4 1/2 STARS
Growing up under the weight of communism in Poland in the late '60s and early '70s, Joachim Mencel dreamed of the freedoms and wonders of America. Stateside relatives sent food parcels, offering him his first tastes of Hershey's chocolate and the inviting aromas of Maxwell House coffee; and Polish public radio station Trójka filled his ears with jazz, gifting the sounds of Miles Davis, among other greats. By the time Mencel first travelled to America, to take part in the Thelonious Monk Institute of Jazz International Piano Competition in 1989, an idealized vision of the country and the jazz it produced merged beautifully with reality. During that trip he met Walter Bishop, Jr. and Barry Harris (who would become his teacher), and Horace Silver happened to be his neighbor at the Hyatt Regency. Future trips, to record and serve as a guest lecturer in higher education, only furthered his love for the land of opportunity. And this album, in a way, serves as a culmination of his fascination with American culture, music and life.
Brooklyn Eye is the fulfillment of Mencel's strong and long-held desire to gather a dream team to record his American-influenced, modernistic originals in New York. Enlisting guitarist Steve Cardenas, bassist Scott Colley and drummer Rudy Royston, and serving up a slate of tunes penned at various points over the course of his career, this pianist proves to be both mighty and malleable. Opener "I'm Yo Man," powered by Royston's muscular drumming and featuring strength on strength, is a head-on hit. "The Things," which winks at a familiar standard implied by its title, is a beautifully communicative cross-threading of ideas, melodies and personalities. "Full Immersion" bathes in rubato waters, alternately speaking to pellucid purity and a narrative surrounding scurrying and/or sweeping tides. And "Arrowsic," written during Mencel's stay in the titular Maine town some two decades ago, offers harmonic openness and a beautiful view of Colley's clear-headed soloing.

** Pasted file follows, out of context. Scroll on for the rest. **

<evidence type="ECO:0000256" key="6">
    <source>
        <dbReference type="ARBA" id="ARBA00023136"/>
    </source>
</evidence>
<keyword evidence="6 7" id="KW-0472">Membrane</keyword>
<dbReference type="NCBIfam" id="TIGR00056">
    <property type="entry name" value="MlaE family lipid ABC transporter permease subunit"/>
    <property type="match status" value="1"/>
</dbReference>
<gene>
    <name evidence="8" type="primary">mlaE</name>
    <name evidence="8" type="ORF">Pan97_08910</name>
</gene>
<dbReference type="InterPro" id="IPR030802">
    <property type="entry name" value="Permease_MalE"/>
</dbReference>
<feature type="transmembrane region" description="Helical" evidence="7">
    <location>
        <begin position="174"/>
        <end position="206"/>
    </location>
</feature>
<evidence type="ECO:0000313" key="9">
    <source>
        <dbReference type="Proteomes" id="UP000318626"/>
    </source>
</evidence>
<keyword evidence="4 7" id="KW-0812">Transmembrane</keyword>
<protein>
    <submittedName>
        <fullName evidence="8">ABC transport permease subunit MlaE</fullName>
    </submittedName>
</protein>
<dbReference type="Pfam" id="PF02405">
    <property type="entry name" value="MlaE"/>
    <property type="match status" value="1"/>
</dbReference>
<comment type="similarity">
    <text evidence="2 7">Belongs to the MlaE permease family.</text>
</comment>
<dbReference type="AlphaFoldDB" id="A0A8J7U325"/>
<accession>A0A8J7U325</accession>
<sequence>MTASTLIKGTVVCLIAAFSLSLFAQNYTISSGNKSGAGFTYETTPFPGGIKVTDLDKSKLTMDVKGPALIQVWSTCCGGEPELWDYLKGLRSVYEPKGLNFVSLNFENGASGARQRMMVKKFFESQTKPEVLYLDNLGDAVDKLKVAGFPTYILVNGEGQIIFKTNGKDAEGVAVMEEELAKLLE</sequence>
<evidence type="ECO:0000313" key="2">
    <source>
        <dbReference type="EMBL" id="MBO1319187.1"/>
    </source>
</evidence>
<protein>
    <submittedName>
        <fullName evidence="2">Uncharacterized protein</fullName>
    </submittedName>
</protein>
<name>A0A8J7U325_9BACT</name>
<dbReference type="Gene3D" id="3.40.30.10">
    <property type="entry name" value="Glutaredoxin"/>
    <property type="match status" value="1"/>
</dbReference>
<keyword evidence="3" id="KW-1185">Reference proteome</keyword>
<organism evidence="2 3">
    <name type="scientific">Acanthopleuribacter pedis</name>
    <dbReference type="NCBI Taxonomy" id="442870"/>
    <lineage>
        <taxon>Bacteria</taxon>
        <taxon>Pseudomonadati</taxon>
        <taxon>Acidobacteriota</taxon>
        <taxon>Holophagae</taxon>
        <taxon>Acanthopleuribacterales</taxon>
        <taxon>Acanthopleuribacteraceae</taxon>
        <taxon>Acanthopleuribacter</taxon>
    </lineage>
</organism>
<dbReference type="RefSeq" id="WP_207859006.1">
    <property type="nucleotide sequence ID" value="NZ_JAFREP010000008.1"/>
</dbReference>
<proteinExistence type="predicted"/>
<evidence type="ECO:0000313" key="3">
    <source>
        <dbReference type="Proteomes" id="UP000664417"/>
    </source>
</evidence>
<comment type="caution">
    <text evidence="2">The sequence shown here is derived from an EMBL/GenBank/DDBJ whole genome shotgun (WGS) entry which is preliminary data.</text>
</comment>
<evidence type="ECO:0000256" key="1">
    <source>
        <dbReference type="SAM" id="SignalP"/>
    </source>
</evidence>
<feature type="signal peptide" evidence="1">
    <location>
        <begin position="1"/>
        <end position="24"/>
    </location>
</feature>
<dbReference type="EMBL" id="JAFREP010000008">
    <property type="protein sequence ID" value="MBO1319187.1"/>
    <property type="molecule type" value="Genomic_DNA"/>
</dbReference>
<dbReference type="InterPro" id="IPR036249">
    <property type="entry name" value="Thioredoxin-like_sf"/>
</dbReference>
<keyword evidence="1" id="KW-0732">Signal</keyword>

While Mencel's piano and pen are, obviously, central to this effort, his use of hurdy-gurdy—a hand-crank-operated string instrument (or wheel fiddle, to be more concise and visually on point)—also helps to define the sound of the project. Whether offering a Mediterranean tinge to "Two Pieces with Beatrice," injecting a sense of mysticism rooted in the Middle East into "Psalm 88" or bringing folkish charms to the fore during a duo dalliance with Cardenas on "Photosynthesis," Mencel's work with that instrument adds volumes to the music while also exploring avenues of sound and meaning that are largely ignored.
In seeing his dream through, Joachim Mencel has created an album of tremendous depth, passion and promise that speaks to the liberties that he's always admired in America, its non-proprietary strains of jazz and the musicians who make it. Brooklyn Eye, simply put, has a wide-open gaze on possibility.